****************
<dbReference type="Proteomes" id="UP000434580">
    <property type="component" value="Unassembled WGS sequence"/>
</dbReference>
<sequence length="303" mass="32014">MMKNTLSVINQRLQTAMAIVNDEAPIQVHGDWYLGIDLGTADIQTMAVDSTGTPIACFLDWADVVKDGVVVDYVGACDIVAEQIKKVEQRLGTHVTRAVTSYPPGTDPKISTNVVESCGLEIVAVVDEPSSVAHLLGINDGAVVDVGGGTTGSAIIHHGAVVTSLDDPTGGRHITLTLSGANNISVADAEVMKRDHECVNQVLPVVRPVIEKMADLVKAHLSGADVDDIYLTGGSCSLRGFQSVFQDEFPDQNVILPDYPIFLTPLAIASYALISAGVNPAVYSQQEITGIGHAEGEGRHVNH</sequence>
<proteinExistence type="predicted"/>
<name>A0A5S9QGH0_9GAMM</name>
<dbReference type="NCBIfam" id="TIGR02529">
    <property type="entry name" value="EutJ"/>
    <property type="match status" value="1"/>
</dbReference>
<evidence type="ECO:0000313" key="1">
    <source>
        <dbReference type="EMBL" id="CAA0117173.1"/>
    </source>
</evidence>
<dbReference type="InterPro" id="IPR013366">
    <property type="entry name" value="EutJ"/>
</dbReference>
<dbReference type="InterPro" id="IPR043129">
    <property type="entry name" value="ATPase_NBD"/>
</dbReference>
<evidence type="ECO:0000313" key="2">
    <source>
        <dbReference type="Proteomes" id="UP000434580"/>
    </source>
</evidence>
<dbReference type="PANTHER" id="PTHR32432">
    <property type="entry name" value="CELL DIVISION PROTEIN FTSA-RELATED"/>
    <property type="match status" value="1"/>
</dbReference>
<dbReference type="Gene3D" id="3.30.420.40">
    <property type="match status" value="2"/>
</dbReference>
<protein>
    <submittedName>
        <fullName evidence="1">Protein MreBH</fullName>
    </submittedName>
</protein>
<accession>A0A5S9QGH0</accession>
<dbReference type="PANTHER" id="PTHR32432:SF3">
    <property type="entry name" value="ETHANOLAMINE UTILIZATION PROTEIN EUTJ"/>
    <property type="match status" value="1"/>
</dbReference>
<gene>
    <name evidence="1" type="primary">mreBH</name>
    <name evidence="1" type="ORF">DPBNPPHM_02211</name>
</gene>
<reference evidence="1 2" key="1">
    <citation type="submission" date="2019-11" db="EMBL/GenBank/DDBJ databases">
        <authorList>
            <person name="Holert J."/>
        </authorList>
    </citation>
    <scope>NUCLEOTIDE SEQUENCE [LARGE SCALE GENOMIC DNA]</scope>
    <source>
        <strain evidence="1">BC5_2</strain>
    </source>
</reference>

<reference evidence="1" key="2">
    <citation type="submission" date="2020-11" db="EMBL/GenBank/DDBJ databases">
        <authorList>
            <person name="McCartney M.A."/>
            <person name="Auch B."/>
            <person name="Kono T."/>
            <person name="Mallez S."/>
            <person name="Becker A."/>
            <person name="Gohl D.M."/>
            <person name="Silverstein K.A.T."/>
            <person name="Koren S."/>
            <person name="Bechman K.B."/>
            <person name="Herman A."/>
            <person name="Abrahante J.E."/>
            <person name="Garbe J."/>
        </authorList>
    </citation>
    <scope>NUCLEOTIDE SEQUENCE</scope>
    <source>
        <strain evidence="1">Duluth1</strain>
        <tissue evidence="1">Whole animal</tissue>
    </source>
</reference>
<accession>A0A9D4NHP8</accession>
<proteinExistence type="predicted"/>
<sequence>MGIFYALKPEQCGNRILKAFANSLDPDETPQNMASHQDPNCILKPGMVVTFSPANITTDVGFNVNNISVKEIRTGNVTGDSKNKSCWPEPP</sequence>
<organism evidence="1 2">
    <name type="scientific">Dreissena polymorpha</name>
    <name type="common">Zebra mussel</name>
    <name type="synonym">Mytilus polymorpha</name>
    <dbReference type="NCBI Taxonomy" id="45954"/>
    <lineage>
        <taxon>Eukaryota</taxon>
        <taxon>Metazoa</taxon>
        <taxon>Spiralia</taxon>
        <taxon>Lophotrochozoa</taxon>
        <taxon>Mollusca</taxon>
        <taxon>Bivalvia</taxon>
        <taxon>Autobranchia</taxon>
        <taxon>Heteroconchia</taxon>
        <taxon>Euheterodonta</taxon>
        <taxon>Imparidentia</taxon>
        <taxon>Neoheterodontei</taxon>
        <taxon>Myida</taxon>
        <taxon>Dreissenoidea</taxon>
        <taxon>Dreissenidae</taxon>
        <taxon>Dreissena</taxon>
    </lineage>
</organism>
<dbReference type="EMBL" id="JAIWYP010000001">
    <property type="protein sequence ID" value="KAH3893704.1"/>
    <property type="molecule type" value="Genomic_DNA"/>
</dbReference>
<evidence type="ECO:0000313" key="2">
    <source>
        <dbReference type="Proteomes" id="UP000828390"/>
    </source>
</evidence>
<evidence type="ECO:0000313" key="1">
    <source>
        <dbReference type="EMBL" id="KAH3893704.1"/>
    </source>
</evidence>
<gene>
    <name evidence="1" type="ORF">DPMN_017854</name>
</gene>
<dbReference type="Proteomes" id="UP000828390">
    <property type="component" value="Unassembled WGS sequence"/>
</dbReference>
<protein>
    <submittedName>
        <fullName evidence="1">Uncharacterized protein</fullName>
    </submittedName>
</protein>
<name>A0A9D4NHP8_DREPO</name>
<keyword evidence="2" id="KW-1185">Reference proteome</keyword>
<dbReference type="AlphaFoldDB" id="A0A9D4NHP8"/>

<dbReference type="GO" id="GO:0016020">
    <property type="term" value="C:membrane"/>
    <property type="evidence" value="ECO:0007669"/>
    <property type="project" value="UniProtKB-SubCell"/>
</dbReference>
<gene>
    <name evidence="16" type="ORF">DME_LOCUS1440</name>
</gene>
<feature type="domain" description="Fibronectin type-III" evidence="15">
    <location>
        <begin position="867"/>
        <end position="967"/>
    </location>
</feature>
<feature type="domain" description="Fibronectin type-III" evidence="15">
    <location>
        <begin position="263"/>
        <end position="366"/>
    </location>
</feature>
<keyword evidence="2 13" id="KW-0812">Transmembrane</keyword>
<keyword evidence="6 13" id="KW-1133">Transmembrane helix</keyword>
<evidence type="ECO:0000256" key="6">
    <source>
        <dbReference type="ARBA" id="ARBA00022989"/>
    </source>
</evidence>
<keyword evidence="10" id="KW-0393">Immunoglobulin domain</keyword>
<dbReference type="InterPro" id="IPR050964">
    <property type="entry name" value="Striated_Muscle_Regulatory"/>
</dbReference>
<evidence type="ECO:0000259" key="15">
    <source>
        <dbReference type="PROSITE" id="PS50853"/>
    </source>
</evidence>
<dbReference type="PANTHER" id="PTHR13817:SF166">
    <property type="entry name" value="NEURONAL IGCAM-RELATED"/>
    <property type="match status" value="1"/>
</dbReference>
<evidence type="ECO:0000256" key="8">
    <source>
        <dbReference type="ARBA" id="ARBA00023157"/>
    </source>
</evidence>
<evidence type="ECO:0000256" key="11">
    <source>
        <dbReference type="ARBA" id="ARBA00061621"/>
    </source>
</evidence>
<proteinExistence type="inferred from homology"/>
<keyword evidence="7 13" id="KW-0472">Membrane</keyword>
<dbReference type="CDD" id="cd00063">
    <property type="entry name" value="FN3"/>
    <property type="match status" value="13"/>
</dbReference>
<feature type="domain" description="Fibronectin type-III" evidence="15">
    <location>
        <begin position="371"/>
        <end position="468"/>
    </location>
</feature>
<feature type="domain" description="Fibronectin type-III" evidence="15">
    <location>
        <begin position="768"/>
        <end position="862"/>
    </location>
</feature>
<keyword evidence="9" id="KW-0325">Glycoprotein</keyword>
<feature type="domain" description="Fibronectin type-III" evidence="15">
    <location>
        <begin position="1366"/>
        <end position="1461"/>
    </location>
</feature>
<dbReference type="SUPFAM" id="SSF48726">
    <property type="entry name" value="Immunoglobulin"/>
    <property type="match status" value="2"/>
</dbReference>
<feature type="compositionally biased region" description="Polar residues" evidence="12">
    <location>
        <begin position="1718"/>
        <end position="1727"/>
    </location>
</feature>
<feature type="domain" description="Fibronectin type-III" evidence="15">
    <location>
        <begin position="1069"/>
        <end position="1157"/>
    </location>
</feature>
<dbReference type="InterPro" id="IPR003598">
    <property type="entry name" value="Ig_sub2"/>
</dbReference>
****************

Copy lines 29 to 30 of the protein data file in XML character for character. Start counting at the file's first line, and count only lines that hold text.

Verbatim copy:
    <property type="match status" value="1"/>
</dbReference>